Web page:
Wheelchair exercises increase strength, flexibility, and muscle tone and should be part of a daily routine for wheelchair users. Working out regularly helps control weight, aid digestion, improve self-esteem, and increase energy levels.
Spending long hours in a wheelchair can make individuals feel restless and uncomfortable, as well as cause aches and pains. A well-designed exercise program can help alleviate shoulder, neck, and back strain that is common among wheelchair users. Exercising also helps people cope with feelings of depression and improves mood.
Prior to beginning an exercise regime, you should consult your healthcare professional to determine the best type of exercise program for your condition. Your doctor or physical therapist will be able to recommend a specific workout program and show you how to perform each exercise.
It may be helpful to hire a personal trainer who has experience working with people with disabilities. A personal trainer can devise an appropriate workout planu and come to your home to help with your exercise and monitor progress.
If you prefer working out in a gym, your trainer will teach you how to use the appropriate exercise equipment and help you transfer from one machine to another.
If you prefer to exercise alone in the privacy of your living room, wheelchair exercise videos and DVD's are another option.
A workout program for your upper body should include exercises for the arms, shoulders, neck, back, and torso. Prior to each workout, you should spend at least ten minutes warming up and stretching to prevent injury.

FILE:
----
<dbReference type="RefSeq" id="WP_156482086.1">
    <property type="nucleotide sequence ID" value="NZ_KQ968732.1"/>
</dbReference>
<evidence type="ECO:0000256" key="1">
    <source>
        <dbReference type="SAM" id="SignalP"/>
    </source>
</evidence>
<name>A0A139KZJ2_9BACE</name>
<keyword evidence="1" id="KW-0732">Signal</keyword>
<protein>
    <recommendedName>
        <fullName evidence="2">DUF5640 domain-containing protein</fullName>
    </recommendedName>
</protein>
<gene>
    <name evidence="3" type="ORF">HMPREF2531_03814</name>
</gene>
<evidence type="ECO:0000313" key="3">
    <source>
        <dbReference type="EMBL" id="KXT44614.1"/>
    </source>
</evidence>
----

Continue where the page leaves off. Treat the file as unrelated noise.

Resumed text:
Then, start your exercise program slowly with simple exercises and work your way up to doing the more difficult ones over time. During strength training, gradually work up to lifting heavier weights.
If you are competitive by nature, consider getting involved in organized wheelchair sports in your area. For more information, click here.
Even dedicating just a few minutes a day to exercise can help build muscle strength and make it easier for you to perform daily activities. For example, regular wheelchair exercise enables you to push your wheelchair, transfer in and out of your wheelchair, and carry heavy items with greater ease.
Remember to speak with your doctor or physical therapist prior to getting started on any type of exercise program - and to ensure your exercise plan is customized to meet your specific needs.
Published by Jules Sowder
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